In step 710, the method 700 can provide the multi-tone drive signal for, for example, the vibratory meter 5 described above with reference to FIG. 1. The multi-tone drive signal may or may not include the drive tone. For example, the multi-tone drive signal may be similar to the multi-tone drive signal shown in FIG. 6a, which only includes test tones. Alternatively, the multi-tone drive signal may be similar to the multi-tone drive signal 330 shown in FIG. 3. For multi-tone drive signals that include a drive tone, the resonant frequency of the sensor assembly 10 can be determined using the sensor signals 165l, 165r. For example, the resonant component can track the resonant frequency of the sensor assembly 10 using a feedback loop, although any suitable method may be employed.

In step 720, the method 700 can determine the first maximum amplitude for, for example, the multi-tone drive signal 330 by setting a phase of one of the test tones relative to the first phase. The first phase may be in any suitable form, such as phase angle relative to the drive tone, a time difference between the tones, etc. The phase can also be in any unit and represented by any value. For example, the phase angle may be represented by a 1 or −1, where 1 is a phase angle of zero degrees and −1 represents a phase angle of 180 degrees. That is, only the phase angles of 0 or 180 degrees are being considered when determining the first maximum amplitude and the second maximum amplitude. Accordingly, phases associated with a minimal crest amplitude may be represented by a vector, such as [1 1], which corresponds to two test tones that are in-phase or, with more particularity, have a zero phase relative to each other and the drive tone. Alternative representations of the phase angles may be employed, including arbitrary phase relationships not restricted to a simple sign change.

In step 730, the method 700 can determine the second maximum amplitude by setting the component to a second phase. With respect to the multi-tone drive signal 330 shown in FIG. 3, the component may be set to the second phase relative to the phase of the drive tone, which may remain the same. Additionally, the phases of the other test tones may also remain the same as when the first maximum amplitude was measured. With reference to the multi-tone drive signal 630a shown in FIG. 6a, the component may be set to the second phase while the phases of the other test tones remains the same as when the first maximum amplitude was measured.

In step 740, the method 700 can compare the first and second maximum amplitudes to determine, for example, which of the first and second phase is associated with a lesser of the first and second maximum amplitude, which is a minimal crest amplitude. The comparison between the first and second maximum amplitudes may be direct or indirect. For example, a value of the first maximum amplitude may be directly compared to a value of the second maximum amplitude. Alternatively, the values of the first and second maximum amplitudes may be used to determine other corresponding values, such as a first and second crest factor CF(x) determined using the above equation (1). The first and second maximum amplitudes can be compared by comparing the first and second crest factors CF(x). The first and second maximum amplitude may be compared using other values.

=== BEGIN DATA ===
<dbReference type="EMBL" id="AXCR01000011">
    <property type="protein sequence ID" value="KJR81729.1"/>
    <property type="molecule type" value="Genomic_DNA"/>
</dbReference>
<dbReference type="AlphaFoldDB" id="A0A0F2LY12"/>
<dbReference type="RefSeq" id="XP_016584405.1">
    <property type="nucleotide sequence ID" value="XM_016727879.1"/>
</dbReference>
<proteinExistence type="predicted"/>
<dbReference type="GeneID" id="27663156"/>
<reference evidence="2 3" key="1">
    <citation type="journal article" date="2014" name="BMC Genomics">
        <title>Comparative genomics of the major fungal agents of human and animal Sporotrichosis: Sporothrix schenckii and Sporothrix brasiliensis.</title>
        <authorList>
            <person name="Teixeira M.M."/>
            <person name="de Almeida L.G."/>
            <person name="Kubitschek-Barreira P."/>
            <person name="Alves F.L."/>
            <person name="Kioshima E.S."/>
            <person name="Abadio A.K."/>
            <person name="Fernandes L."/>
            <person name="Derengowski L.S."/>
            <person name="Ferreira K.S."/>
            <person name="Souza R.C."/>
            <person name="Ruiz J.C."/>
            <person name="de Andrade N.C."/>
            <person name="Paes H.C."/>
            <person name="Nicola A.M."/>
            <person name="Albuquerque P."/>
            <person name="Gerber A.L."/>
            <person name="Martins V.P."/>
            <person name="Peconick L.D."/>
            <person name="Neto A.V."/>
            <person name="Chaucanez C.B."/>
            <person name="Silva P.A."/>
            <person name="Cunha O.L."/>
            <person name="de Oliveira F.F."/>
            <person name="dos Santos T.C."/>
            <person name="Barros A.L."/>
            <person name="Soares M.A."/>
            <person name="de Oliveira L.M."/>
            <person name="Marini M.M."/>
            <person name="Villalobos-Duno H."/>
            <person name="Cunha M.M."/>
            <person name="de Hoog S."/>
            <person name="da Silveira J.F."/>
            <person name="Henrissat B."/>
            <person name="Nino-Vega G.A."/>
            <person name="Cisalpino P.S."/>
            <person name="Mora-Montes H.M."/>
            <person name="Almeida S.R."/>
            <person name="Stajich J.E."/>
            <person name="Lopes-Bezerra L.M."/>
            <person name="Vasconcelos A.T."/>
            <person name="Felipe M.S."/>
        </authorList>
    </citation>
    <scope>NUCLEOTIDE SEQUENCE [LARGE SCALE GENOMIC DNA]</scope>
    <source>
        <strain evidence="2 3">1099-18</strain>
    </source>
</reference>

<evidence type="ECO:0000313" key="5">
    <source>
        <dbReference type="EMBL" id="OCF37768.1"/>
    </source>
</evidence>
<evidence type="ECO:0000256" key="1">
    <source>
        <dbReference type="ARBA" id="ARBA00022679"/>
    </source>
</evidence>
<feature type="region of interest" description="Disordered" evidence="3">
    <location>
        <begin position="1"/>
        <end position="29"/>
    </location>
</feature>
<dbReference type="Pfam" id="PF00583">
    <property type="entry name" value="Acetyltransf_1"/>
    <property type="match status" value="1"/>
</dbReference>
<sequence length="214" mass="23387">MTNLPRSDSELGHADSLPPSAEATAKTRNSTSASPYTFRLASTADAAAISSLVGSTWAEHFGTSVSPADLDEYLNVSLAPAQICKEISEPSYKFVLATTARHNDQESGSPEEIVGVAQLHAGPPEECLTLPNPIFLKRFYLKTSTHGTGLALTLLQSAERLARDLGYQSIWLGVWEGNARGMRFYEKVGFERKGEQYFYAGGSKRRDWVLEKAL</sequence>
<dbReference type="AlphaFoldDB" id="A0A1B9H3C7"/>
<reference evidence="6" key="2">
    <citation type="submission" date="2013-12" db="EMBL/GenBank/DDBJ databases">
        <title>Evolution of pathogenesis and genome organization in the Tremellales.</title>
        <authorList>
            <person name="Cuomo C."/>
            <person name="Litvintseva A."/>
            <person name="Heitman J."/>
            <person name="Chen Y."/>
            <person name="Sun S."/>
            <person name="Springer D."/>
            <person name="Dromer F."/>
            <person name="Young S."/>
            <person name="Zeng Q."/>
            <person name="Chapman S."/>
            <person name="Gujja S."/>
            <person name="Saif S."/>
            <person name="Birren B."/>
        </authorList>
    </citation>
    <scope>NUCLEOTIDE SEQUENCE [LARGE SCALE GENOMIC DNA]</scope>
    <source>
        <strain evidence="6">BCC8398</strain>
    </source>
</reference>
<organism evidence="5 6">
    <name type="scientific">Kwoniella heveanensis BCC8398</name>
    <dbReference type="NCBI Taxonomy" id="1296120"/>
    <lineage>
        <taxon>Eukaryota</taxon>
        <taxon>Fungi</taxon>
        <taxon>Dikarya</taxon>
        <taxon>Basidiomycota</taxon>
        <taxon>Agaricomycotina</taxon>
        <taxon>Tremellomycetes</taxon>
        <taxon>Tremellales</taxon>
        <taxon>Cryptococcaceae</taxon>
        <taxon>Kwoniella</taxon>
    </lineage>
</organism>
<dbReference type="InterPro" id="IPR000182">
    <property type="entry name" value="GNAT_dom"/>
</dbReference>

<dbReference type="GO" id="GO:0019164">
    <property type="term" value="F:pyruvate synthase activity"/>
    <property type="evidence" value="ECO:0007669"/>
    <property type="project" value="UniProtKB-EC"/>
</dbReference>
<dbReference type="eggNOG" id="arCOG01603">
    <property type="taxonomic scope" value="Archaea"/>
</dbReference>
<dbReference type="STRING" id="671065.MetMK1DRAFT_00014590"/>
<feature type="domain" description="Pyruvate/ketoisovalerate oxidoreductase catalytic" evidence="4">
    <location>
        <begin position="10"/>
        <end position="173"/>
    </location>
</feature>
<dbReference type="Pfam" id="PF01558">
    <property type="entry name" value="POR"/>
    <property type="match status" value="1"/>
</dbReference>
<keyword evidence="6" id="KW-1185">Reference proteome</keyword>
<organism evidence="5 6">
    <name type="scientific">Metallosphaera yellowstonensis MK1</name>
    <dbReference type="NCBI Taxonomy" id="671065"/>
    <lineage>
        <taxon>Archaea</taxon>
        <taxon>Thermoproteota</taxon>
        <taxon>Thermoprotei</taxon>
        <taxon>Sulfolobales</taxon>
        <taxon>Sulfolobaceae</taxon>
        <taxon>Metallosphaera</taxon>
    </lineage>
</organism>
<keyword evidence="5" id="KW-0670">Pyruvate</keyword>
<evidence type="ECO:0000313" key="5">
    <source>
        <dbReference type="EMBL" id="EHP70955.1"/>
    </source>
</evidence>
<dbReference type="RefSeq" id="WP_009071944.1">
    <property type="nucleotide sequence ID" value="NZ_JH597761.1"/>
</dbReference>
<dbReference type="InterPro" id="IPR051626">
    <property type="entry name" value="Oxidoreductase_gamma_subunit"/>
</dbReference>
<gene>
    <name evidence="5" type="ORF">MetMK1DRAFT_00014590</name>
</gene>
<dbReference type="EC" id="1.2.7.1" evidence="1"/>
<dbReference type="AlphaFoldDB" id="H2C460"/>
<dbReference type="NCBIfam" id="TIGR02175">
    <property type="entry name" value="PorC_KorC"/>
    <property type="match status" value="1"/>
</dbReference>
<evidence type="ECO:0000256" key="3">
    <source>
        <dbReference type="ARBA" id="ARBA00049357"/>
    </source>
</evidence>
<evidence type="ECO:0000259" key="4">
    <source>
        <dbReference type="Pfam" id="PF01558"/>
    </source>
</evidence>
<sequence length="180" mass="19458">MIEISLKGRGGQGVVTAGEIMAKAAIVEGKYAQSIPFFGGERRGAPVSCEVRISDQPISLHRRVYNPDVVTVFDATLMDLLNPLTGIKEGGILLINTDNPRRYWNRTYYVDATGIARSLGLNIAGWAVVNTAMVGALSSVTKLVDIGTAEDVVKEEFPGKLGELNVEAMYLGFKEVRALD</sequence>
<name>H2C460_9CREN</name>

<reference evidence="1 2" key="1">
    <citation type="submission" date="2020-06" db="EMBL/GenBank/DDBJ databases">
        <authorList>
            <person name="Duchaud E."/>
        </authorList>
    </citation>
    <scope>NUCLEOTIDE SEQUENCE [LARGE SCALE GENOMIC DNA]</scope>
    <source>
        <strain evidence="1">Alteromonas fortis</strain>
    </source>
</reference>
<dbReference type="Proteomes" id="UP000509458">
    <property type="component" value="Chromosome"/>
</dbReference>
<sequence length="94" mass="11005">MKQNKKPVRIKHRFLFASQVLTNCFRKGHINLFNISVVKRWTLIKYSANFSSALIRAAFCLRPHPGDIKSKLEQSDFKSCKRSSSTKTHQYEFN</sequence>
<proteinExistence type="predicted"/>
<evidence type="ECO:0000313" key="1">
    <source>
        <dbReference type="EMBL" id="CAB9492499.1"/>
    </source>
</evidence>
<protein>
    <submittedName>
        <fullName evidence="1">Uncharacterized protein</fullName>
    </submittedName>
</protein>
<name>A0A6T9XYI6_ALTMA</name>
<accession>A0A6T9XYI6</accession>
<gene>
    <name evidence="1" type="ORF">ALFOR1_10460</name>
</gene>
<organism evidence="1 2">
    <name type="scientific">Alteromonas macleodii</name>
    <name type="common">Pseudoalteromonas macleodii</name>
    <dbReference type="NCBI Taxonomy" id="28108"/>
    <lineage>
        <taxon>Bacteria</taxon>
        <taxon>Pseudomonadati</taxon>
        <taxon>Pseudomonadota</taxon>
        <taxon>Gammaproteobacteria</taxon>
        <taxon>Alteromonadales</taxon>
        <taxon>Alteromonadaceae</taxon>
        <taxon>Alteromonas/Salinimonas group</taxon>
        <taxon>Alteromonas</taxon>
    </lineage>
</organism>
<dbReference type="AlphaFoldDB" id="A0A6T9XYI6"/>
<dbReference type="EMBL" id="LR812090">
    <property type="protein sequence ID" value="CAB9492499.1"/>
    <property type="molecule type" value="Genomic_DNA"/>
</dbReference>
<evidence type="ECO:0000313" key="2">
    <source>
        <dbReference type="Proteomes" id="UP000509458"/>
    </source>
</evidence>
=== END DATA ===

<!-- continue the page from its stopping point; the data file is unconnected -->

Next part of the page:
As can be appreciated, the multi-tone drive signal relied on to determine the first and second maximum amplitude may be an actual multi-tone drive signal that is, for example, provided by the meter electronics 20 or a simulated drive signal that is determined using virtual objects in a computer simulation. Accordingly, a system using tangible or virtual objects may be used to provide the multi-tone drive signal having the non-resonant component with a phase set at the first or the second phase and to determine which of the first or second phase is associated with the minimal crest amplitude. An exemplary system is described below.

FIG. 8 shows a system 800 comprising a drive signal generator 810 and a drive signal detector 820. The drive signal generator 810 is communicatively coupled to the drive signal detector 820. The drive signal generator 810 is configured to generate and provide a multi-tone drive signal, such as the multi-tone drive signal 330 described above, to the drive signal detector 820. The system 800, drive signal generator 810, and drive signal detector 820 may be tangible and/or virtual (e.g., computer simulation) objects. The drive signal generator 810 may also provide information about the multi-tone drive signal, such as a phase of one or more components in the multi-tone drive signal.

More specifically, the drive signal generator 810 may be configured to provide the multi-tone drive signal, such that the multi-tone drive signal includes a component with a phase. The drive signal generator 810 can set the phase of the component, which may be a drive tone or a test tone in the multi-tone drive signal, to a first phase. The drive signal generator 810 may also set the component to a second phase and provide the multi-tone drive signal to the drive signal detector 820.